HCI as science
In his paper, Stuart Reeves discusses how human-computer interaction relates to different understandings of ‘science’. He discusses the influence of cognitive psychology on early interface design, before relating it to the notion the scientific design space as the central way of defining and researching human-computer interactions.
Reeves begins by mapping the current issues of HCI as a scientific discipline. One issue is incoherence. He describes HCI as a discipline that branched out from its initial theoretical foundation in cognitive psychology, to include a broad range of theoretical positions from different disciplines. This leads to prescriptions of disciplinary order and standardisations, through certain scientific standards and the establishment of “motor themes”. The other issue is the inadequacy of HCI compared to other disciplines, or from the perspective of the practitioners of other disciplines. Specifically, this refers to the positivist ideal of hard science. While I can certainly see how incoherence and inadequacy can be problematic, I question the importance attached to them for an interdiscipline like HCI, where the will to engage with other disciplines is a necessity. Instead, closer attention could perhaps be given to the limits imposed by the potential lack of overlap between disciplines.
Reeves then argues that these issues stem from HCI’s historical development. He uses the example of the computer mouse as an example of a scientific design space, where cognitive psychology provided a predictive framework to inform the design work of the mouse. Reeves then argues for the continued relevance of the scientific design space, given the current prevalence of exploratory studies without theoretical justification in HCI and its problems with incoherence and inadequacy. He does however point out that ‘the scientific method’ cannot be defied clearly. Following this, he concludes that it is more important to maintain appropriate rigour, which is in line with the scientific discipline pursued.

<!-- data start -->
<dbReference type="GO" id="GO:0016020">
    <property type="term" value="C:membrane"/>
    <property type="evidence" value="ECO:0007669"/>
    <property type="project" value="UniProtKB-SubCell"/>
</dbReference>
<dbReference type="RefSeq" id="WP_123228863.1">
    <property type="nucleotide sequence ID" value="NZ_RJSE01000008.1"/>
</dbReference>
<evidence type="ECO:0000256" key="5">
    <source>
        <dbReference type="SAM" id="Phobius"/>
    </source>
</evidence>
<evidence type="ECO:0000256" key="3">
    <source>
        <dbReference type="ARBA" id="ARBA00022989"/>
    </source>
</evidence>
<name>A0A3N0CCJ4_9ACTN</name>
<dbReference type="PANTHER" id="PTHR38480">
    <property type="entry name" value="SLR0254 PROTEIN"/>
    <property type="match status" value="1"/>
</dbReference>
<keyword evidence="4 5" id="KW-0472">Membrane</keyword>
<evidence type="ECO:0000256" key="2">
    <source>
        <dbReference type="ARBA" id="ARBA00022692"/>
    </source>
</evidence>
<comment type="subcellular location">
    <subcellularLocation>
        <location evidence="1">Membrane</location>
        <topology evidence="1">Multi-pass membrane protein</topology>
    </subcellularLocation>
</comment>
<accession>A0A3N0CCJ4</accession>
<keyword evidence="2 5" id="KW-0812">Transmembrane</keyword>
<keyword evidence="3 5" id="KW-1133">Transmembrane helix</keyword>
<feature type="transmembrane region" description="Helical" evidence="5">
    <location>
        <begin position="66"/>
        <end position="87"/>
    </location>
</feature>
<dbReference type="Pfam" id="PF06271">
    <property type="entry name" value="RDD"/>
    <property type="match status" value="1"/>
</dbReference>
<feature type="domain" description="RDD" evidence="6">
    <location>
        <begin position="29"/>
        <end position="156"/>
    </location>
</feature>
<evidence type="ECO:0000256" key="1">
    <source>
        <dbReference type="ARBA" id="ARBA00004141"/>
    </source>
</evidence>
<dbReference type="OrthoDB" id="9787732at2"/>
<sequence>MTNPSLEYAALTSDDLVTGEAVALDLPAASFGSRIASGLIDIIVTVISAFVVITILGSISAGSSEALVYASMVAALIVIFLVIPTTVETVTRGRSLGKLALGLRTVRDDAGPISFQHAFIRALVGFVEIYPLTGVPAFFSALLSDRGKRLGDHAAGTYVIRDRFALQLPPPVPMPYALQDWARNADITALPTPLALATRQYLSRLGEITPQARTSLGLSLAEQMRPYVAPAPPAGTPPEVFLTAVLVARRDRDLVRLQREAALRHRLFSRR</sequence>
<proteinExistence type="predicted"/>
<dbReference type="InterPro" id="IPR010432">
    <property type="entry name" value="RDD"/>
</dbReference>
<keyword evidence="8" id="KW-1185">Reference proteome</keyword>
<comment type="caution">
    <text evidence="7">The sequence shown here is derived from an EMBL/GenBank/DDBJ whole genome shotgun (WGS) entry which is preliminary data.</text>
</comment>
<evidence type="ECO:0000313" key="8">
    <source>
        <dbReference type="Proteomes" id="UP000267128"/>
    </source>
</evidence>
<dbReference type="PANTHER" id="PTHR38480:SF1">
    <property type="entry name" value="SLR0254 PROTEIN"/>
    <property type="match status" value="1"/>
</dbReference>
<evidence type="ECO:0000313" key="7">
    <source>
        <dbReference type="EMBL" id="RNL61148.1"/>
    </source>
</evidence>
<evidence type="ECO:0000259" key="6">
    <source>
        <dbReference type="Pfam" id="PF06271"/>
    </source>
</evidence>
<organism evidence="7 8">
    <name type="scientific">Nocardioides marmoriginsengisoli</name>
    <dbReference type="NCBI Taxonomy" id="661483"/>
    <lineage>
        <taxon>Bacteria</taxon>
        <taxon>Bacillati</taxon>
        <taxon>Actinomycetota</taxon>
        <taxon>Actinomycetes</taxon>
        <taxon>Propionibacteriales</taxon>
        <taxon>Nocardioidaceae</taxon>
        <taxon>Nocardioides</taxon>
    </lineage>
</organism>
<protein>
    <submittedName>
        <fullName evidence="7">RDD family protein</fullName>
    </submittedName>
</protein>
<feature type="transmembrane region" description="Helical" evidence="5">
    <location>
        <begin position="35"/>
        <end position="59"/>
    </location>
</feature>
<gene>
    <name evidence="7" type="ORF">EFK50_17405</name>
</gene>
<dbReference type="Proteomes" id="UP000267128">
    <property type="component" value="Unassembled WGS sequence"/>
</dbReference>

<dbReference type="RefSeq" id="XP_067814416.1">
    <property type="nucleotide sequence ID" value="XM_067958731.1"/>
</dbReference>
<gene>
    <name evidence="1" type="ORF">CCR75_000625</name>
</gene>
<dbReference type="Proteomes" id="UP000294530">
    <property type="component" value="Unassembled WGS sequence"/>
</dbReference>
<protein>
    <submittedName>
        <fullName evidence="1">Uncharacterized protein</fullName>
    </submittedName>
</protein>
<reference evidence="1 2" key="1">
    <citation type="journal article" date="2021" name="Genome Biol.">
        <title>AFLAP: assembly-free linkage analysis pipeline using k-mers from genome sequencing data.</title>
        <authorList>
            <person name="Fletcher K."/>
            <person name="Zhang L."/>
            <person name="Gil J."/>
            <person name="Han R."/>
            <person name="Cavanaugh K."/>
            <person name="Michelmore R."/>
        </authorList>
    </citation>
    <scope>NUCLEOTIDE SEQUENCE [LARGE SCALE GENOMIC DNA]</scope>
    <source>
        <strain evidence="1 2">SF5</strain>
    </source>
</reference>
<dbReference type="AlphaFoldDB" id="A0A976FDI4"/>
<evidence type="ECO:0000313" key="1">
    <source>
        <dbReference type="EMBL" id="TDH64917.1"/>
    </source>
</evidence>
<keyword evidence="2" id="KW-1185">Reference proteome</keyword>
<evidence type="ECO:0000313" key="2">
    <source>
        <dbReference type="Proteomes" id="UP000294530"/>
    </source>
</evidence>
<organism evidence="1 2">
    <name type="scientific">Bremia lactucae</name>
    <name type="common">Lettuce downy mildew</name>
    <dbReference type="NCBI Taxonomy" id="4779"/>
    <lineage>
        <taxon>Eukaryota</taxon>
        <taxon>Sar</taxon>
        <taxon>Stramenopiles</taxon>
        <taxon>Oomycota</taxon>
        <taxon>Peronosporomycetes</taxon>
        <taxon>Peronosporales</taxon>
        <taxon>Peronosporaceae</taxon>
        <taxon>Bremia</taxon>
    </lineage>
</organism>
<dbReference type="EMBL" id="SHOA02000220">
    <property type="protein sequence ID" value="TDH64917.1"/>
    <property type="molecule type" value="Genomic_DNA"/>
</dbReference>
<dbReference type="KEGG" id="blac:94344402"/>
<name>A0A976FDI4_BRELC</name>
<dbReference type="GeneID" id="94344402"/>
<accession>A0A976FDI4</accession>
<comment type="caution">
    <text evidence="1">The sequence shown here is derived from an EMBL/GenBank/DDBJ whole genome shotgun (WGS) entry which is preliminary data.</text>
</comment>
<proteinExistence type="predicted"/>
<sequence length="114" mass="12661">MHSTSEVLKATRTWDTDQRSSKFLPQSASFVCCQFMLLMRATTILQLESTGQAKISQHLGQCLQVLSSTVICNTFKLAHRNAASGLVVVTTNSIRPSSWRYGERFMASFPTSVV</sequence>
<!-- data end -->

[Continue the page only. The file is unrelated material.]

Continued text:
I agree with the conclusion to not insist on a standardised rigour (scientific or otherwise), given the potential of meaningful contributions from many disciplines to HCI and the potential of meaningful contributions by HCI to many disciplines. At this point, it could be helpful to revisit the initial example of the design of the computer mouse. This was characterised as a neatly defined scientific design space, an argument which makes sense given the somewhat more limited capabilities of computers at the time, in addition it was likely unclear that the mouse would become the dominant form of interacting with a graphic user interface. If one were to revisit this case today, I think a much broader range of questions could be asked, regarding for example the socialisation or habitus of the user (in general or in relation to the computer). Here, a cognitive approach would be of limited use, despite its scientific validity, as it would impose certain limits on what can be investigated in HCI. This then leads to ontological questions, of which Reeves is aware when he points out that rigour must be appropriate for the discipline at hand. To this I would add, given the interdisciplinary nature of HCI, that any combination of disciplines must ensure that their understandings of the world are aligned.
Stuart Reeves. 2015. Human-computer interaction as science. In Proceedings of The Fifth Decennial Aarhus Conference on Critical Alternatives (AA ’15). Aarhus University Press 73-84. DOI=http://dx.doi.org/10.7146/aahcc.v1i1.21296
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Author: Erkki Hedenborg